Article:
Just had a bit of a read through the Scattershot forum... very interesting indeed. Hard to navigate, I might add, but some good stuff in there.

Looks like the concept of Transition was designed as a semi-covert attempt to adapt players familiar with simulationist framework RPGs into a different play agenda.

I think conceptually the idea has promise, but the execution strikes me as weak in a key area: It gives avenue and rewards the players for their own hidden agendas individually. I think this might contribute to incoherant game play, because the system does not do enough to assist players into directing their inclinations toward a group agenda/experience. I think this factor is a fundamental result of the covert nature of the design objective.

I'll muse on that a bit. Making a relevant point of it: I think the concept of Transition shouldn't have the covert element if it is to be successful.

Warm regards,
Evan
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Evangelos (Evan) Paliatseas

"Do not meddle in the affairs of Ninjas, for they are subtle and quick to radioactively decapitate."
Ron Edwards
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« Reply #7 on: July 29, 2005, 05:43:58 AM »

Hi Evan,

I totally agree with you. A lot of my dialogue with Fang was aimed at making the whole thing more explicit. Then again, as I see it, he was working from a very late-1980s viewpoint, based on playing tons of Champions at that time, in which the primary skill of a GM was to make sure that diverse agendas among players were thrown enough bones per session to keep them coming back. (My concern with that is that a person never gets anything but a bit of bone.) It is possible that covert mechanics of this kind were what he wanted, no ifs or buts, so there you are.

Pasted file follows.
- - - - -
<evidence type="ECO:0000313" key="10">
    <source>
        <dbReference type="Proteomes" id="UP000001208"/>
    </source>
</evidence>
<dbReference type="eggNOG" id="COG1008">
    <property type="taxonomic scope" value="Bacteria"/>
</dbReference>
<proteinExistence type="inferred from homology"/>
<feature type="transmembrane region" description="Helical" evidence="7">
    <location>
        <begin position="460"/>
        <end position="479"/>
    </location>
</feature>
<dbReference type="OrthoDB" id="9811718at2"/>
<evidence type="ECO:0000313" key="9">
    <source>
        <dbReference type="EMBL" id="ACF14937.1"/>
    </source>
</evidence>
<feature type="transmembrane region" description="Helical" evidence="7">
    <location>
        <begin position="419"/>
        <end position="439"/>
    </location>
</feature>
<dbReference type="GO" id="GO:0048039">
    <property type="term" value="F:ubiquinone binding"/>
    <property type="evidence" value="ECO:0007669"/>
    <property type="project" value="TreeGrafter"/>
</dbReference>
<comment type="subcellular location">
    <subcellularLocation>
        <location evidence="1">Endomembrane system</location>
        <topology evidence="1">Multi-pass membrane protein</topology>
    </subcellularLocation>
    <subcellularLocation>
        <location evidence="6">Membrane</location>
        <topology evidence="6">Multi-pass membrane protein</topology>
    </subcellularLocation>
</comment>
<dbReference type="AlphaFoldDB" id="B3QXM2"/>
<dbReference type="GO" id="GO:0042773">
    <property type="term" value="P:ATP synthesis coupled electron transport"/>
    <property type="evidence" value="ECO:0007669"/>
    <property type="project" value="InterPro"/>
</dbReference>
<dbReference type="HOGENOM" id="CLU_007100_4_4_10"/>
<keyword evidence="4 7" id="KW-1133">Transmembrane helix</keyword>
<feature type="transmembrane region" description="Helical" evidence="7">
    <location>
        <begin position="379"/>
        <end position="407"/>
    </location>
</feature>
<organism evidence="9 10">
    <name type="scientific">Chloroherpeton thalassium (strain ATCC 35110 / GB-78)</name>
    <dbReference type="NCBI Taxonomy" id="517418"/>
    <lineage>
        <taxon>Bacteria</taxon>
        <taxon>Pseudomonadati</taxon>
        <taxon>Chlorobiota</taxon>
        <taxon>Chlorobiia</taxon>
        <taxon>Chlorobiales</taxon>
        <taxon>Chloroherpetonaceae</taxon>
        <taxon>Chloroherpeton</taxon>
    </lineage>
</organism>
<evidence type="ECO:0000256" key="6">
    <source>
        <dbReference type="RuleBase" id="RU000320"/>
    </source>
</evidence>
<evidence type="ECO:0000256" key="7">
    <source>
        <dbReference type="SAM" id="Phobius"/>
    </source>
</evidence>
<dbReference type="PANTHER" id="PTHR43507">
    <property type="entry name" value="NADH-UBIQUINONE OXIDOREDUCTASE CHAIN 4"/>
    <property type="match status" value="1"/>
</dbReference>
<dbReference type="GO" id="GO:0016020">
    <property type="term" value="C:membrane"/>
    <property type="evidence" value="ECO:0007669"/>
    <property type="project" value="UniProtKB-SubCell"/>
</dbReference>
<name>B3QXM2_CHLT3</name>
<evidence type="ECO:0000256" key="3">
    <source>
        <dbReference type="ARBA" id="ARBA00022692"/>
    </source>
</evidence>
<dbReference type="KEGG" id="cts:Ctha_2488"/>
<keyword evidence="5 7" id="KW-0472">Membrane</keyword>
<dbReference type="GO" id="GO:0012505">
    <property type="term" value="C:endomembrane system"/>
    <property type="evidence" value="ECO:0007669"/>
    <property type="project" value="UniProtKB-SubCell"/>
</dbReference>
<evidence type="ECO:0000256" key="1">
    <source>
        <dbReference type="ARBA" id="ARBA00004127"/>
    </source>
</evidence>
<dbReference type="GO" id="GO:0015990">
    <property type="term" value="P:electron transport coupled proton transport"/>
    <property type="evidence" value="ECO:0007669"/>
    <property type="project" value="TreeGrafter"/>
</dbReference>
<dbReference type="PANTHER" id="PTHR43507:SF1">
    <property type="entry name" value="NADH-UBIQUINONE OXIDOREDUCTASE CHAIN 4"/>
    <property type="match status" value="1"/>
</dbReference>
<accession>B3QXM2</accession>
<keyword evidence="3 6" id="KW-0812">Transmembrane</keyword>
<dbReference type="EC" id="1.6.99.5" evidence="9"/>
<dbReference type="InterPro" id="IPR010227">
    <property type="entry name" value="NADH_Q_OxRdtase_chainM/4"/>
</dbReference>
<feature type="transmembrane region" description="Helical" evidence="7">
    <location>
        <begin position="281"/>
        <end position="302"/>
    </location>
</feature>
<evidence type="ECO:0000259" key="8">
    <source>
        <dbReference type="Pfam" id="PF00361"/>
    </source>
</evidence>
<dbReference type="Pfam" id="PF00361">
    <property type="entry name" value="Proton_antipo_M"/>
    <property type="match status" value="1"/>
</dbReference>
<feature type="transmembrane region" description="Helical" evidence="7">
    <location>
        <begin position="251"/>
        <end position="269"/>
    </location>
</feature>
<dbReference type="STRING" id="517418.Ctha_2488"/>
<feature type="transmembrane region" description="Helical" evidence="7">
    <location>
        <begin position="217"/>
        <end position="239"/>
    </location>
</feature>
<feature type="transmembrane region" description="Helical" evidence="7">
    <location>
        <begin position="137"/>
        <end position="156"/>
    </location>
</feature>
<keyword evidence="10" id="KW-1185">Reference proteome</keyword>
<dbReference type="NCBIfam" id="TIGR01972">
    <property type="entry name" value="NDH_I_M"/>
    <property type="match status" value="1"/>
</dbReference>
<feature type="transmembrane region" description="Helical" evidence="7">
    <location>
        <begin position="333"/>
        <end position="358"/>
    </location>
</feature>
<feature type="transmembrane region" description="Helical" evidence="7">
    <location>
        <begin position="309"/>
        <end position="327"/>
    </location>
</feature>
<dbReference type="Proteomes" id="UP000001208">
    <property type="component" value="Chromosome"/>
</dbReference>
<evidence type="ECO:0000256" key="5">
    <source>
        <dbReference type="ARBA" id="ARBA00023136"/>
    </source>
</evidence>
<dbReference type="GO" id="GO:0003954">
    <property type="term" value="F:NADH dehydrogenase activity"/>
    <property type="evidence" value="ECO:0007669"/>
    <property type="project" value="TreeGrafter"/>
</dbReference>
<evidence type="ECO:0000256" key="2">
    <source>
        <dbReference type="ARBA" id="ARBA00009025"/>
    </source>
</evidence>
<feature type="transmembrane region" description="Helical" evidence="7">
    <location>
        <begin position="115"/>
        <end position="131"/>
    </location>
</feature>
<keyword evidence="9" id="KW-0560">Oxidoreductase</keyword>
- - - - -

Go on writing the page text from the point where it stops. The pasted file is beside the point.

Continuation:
Still, there were some great ideas in there. I really liked the bonus dice mechanic, for which the standards were to evolve directly out of the social interactions during play itself - a DIY reward standard. My old Champions games would have been 1000 times improved by such a thing.

Now, to go back to your question and point, any such approach to design/play is going to carry the risk of Incoherence. To put that in context, and to back way up, any role-playing carries a risk of Incoherence just as any social leisure activity might break down over diverse agendas of whatever sort. But yes, if you deliberately consider Transition as a design/play goal, then the risk goes up.

The question is, is it worth doing at all? Ralph, for example, has whipped Robots & Rapiers into a very streamlined, very wickedly-pointed approach which makes no mystery at all about what it's up to. So is the curren design even Transitional, any more? It's more Narrativist from the get-go, now ... although it does present, I think, a great route to enjoyment for people who hear (for instance) me say "I won't railroad ya" but don't believe it. I think you'll really like these rules, but I can't say that they start by rewarding Sim and then switch to rewarding Narr.

As the "bad old man" extremist, I'm afraid I tend to stay with, "F'god's sake, just focus" as my own approach, but in all fairness, that's just me. Answering the question, is Transition worth it as a design/play goal, is an individiual thing.

Best,
Ron